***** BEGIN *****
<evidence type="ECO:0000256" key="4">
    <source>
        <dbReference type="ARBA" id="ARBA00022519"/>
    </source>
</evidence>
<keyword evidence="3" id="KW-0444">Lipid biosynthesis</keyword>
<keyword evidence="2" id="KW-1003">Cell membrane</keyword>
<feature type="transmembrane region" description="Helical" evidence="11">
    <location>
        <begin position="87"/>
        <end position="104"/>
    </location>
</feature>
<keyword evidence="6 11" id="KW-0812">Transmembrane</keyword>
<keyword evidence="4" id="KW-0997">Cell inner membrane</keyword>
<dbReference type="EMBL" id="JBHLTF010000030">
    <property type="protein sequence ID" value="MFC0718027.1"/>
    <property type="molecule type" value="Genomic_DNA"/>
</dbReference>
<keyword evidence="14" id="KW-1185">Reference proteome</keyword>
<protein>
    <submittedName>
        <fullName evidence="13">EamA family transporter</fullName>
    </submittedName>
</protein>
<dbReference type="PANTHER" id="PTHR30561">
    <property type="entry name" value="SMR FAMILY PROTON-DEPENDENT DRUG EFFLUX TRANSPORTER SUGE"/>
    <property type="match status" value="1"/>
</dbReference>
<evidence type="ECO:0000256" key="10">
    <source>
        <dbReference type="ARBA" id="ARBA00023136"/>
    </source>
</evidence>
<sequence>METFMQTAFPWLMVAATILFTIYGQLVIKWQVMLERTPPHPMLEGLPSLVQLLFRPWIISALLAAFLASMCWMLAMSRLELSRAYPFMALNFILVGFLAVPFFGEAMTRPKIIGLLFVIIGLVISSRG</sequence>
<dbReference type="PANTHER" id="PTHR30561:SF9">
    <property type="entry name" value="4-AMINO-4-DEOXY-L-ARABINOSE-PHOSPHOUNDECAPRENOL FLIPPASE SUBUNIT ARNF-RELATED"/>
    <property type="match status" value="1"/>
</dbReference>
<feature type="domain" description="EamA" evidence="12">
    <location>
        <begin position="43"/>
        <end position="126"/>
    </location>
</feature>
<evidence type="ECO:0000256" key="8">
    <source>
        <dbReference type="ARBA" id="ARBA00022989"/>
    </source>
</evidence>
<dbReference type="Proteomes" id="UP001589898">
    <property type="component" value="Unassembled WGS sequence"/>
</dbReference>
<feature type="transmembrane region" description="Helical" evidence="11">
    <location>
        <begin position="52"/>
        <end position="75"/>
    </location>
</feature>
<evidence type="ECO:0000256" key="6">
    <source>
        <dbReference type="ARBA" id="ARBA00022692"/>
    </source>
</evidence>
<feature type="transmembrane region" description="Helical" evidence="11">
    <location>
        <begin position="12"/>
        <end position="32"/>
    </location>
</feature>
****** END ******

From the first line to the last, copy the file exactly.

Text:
<evidence type="ECO:0000256" key="4">
    <source>
        <dbReference type="ARBA" id="ARBA00022519"/>
    </source>
</evidence>
<keyword evidence="3" id="KW-0444">Lipid biosynthesis</keyword>
<keyword evidence="2" id="KW-1003">Cell membrane</keyword>
<feature type="transmembrane region" description="Helical" evidence="11">
    <location>
        <begin position="87"/>
        <end position="104"/>
    </location>
</feature>
<keyword evidence="6 11" id="KW-0812">Transmembrane</keyword>
<keyword evidence="4" id="KW-0997">Cell inner membrane</keyword>
<dbReference type="EMBL" id="JBHLTF010000030">
    <property type="protein sequence ID" value="MFC0718027.1"/>
    <property type="molecule type" value="Genomic_DNA"/>
</dbReference>
<keyword evidence="14" id="KW-1185">Reference proteome</keyword>
<protein>
    <submittedName>
        <fullName evidence="13">EamA family transporter</fullName>
    </submittedName>
</protein>
<dbReference type="PANTHER" id="PTHR30561">
    <property type="entry name" value="SMR FAMILY PROTON-DEPENDENT DRUG EFFLUX TRANSPORTER SUGE"/>
    <property type="match status" value="1"/>
</dbReference>
<evidence type="ECO:0000256" key="10">
    <source>
        <dbReference type="ARBA" id="ARBA00023136"/>
    </source>
</evidence>
<sequence>METFMQTAFPWLMVAATILFTIYGQLVIKWQVMLERTPPHPMLEGLPSLVQLLFRPWIISALLAAFLASMCWMLAMSRLELSRAYPFMALNFILVGFLAVPFFGEAMTRPKIIGLLFVIIGLVISSRG</sequence>
<dbReference type="PANTHER" id="PTHR30561:SF9">
    <property type="entry name" value="4-AMINO-4-DEOXY-L-ARABINOSE-PHOSPHOUNDECAPRENOL FLIPPASE SUBUNIT ARNF-RELATED"/>
    <property type="match status" value="1"/>
</dbReference>
<feature type="domain" description="EamA" evidence="12">
    <location>
        <begin position="43"/>
        <end position="126"/>
    </location>
</feature>
<evidence type="ECO:0000256" key="8">
    <source>
        <dbReference type="ARBA" id="ARBA00022989"/>
    </source>
</evidence>
<dbReference type="Proteomes" id="UP001589898">
    <property type="component" value="Unassembled WGS sequence"/>
</dbReference>
<feature type="transmembrane region" description="Helical" evidence="11">
    <location>
        <begin position="52"/>
        <end position="75"/>
    </location>
</feature>
<evidence type="ECO:0000256" key="6">
    <source>
        <dbReference type="ARBA" id="ARBA00022692"/>
    </source>
</evidence>
<feature type="transmembrane region" description="Helical" evidence="11">
    <location>
        <begin position="12"/>
        <end position="32"/>
    </location>
</feature>